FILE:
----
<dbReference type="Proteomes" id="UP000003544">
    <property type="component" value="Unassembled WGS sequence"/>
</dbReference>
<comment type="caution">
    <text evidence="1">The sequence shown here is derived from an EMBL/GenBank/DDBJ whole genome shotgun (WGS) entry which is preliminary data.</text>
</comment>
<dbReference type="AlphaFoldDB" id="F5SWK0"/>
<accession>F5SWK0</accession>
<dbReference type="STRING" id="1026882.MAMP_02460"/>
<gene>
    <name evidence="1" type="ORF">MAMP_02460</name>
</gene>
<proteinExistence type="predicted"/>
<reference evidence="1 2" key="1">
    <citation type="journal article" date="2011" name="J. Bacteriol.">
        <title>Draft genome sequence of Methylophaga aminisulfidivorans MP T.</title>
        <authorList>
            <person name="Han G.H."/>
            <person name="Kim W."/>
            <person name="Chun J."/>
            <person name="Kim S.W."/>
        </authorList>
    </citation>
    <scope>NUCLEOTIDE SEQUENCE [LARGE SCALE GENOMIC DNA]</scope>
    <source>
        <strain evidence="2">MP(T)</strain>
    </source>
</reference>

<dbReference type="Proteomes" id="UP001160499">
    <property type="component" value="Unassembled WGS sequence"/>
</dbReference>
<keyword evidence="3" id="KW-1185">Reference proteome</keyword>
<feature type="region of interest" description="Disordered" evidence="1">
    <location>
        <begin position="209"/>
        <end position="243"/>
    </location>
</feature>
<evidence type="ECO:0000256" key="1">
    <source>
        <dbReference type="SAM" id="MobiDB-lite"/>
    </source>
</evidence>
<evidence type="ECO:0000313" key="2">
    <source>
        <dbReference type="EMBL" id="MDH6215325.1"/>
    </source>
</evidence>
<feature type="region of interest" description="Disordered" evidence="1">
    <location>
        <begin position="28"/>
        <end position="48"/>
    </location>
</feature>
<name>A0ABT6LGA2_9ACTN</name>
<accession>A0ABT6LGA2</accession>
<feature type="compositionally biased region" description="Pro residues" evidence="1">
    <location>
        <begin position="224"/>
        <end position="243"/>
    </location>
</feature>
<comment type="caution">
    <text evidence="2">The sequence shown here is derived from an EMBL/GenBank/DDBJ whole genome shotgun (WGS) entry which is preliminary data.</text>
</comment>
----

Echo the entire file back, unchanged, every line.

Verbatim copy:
<dbReference type="Proteomes" id="UP000003544">
    <property type="component" value="Unassembled WGS sequence"/>
</dbReference>
<comment type="caution">
    <text evidence="1">The sequence shown here is derived from an EMBL/GenBank/DDBJ whole genome shotgun (WGS) entry which is preliminary data.</text>
</comment>
<dbReference type="AlphaFoldDB" id="F5SWK0"/>
<accession>F5SWK0</accession>
<dbReference type="STRING" id="1026882.MAMP_02460"/>
<gene>
    <name evidence="1" type="ORF">MAMP_02460</name>
</gene>
<proteinExistence type="predicted"/>
<reference evidence="1 2" key="1">
    <citation type="journal article" date="2011" name="J. Bacteriol.">
        <title>Draft genome sequence of Methylophaga aminisulfidivorans MP T.</title>
        <authorList>
            <person name="Han G.H."/>
            <person name="Kim W."/>
            <person name="Chun J."/>
            <person name="Kim S.W."/>
        </authorList>
    </citation>
    <scope>NUCLEOTIDE SEQUENCE [LARGE SCALE GENOMIC DNA]</scope>
    <source>
        <strain evidence="2">MP(T)</strain>
    </source>
</reference>

<dbReference type="Proteomes" id="UP001160499">
    <property type="component" value="Unassembled WGS sequence"/>
</dbReference>
<keyword evidence="3" id="KW-1185">Reference proteome</keyword>
<feature type="region of interest" description="Disordered" evidence="1">
    <location>
        <begin position="209"/>
        <end position="243"/>
    </location>
</feature>
<evidence type="ECO:0000256" key="1">
    <source>
        <dbReference type="SAM" id="MobiDB-lite"/>
    </source>
</evidence>
<evidence type="ECO:0000313" key="2">
    <source>
        <dbReference type="EMBL" id="MDH6215325.1"/>
    </source>
</evidence>
<feature type="region of interest" description="Disordered" evidence="1">
    <location>
        <begin position="28"/>
        <end position="48"/>
    </location>
</feature>
<name>A0ABT6LGA2_9ACTN</name>
<accession>A0ABT6LGA2</accession>
<feature type="compositionally biased region" description="Pro residues" evidence="1">
    <location>
        <begin position="224"/>
        <end position="243"/>
    </location>
</feature>
<comment type="caution">
    <text evidence="2">The sequence shown here is derived from an EMBL/GenBank/DDBJ whole genome shotgun (WGS) entry which is preliminary data.</text>
</comment>